Years ago, I had this habit of blogging a friend a week. I believe I called this activity “The Friday Friend”. I know that’s a lame title and it sounds like they’re only friends on Fridays, but of course, this is not so. They were friends every day to everyone, always an unusually kind person who left in the wake of their everyday paths, a rule for life, a set of gifts that could just as easily go unseen as seen for all the rarity of them. These were friends who, maybe, fed the poor and cared for the sick, but more often, they just knew how to make sad people laugh or how to grow big beautiful roses and then give them all away. These are the kind of people, My Dear Readers, who bless us so profoundly we often cannot see them amid the relentless activities and the gnawing anxieties of American life. And truly, these Friends do not even realize their own value, because they give without asking for a return on their investment of spirit and light.
I have friends who write, preach, make music, clean air filters, soothe dogs, repair broken fences on the High Plains, hike whole mountain ranges, right the wrongs done to children, erase bad memories with experimental therapies, teach at Ivy League institutions, give chemotherapy to cancer patients, teach preschoolers, tutor the mathematically challenged, defend their nations (mine, there’s, yours), etc…and I will get to each of these people in time, on a certain Friday when the wind blows just right and it feels that today is their mention that matters, but this Friday Friend reflection is for someone that – if you ever meet her – you will know exactly why she came first on this list.
Last year, I sold a novel to Booktrope, or rather, I sold a whole series of book concepts and this brilliant new publisher took a risk on my words and my outlines and one finished manuscript. Today, that book released and I’m reminded of how lucky I am to have a group of people believing in my ideas and my interpretation of the world.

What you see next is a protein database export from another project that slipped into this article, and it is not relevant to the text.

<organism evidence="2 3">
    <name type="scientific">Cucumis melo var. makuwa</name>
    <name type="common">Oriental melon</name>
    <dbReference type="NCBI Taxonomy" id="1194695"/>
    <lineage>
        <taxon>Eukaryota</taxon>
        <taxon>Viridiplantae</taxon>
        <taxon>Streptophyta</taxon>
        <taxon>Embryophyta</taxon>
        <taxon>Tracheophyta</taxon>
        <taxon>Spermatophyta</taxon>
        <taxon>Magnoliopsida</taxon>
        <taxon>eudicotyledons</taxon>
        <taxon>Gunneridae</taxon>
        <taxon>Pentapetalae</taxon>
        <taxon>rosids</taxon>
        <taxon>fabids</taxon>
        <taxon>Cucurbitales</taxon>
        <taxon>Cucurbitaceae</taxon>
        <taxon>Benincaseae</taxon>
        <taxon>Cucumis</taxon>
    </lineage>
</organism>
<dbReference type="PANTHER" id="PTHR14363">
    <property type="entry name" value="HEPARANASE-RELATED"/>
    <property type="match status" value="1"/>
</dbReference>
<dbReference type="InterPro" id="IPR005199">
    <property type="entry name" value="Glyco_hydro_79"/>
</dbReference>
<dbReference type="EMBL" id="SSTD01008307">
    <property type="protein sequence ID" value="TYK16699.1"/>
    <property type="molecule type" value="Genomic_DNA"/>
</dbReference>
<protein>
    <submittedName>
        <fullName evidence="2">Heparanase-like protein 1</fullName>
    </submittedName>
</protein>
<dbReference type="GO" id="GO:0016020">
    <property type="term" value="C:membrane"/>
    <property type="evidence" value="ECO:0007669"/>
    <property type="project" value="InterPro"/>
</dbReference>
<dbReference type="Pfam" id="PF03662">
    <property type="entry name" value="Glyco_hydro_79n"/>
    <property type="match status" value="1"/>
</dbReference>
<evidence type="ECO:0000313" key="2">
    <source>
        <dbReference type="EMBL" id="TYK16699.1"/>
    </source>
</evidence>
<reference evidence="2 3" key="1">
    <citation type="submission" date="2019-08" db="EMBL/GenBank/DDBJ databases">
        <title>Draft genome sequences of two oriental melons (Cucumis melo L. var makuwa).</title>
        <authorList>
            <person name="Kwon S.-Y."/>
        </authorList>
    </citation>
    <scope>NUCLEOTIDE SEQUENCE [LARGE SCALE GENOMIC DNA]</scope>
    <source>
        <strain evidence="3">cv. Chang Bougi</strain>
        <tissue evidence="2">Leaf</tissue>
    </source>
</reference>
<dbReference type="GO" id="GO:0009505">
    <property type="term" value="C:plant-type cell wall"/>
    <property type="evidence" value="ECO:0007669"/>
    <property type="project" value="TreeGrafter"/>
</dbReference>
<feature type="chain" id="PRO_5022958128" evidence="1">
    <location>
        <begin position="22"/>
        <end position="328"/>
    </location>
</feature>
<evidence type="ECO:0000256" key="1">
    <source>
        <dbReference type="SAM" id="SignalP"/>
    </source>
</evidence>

Through Booktrope, I have found friends whom I have not met in person, but who permeate my online experience. From the fray of new voices, a sea of genres, a constant daily introduction…one face stood out – a sweet, smiling face that seemed to hold all the happiest moments of childhood and keep them bottled in the eyes and spreading through her smile. I have lived in five states and visited four countries, but in all of them, I have never met a person who so boldly channeled kindness just through a simple smile. The pure unaltered kindness of childhood.
She must have a ton of beautiful babies, I said out loud one evening when Facebook was firing away with new welcomes and write on urgings. She was the very first person to, in fact, welcome me, and I kept a note of her kindness in the back of my mind thinking, I bet it would be cool to meet her one day, but I’m an introvert who loathes even, sometimes, visiting with my own dear lifetime friends. She brightens dark rooms, I’m sure of it. And then the thought drifted out of my mind and into the mix of repairing broken characters, filling in weak outlines, fleshing naked ideas.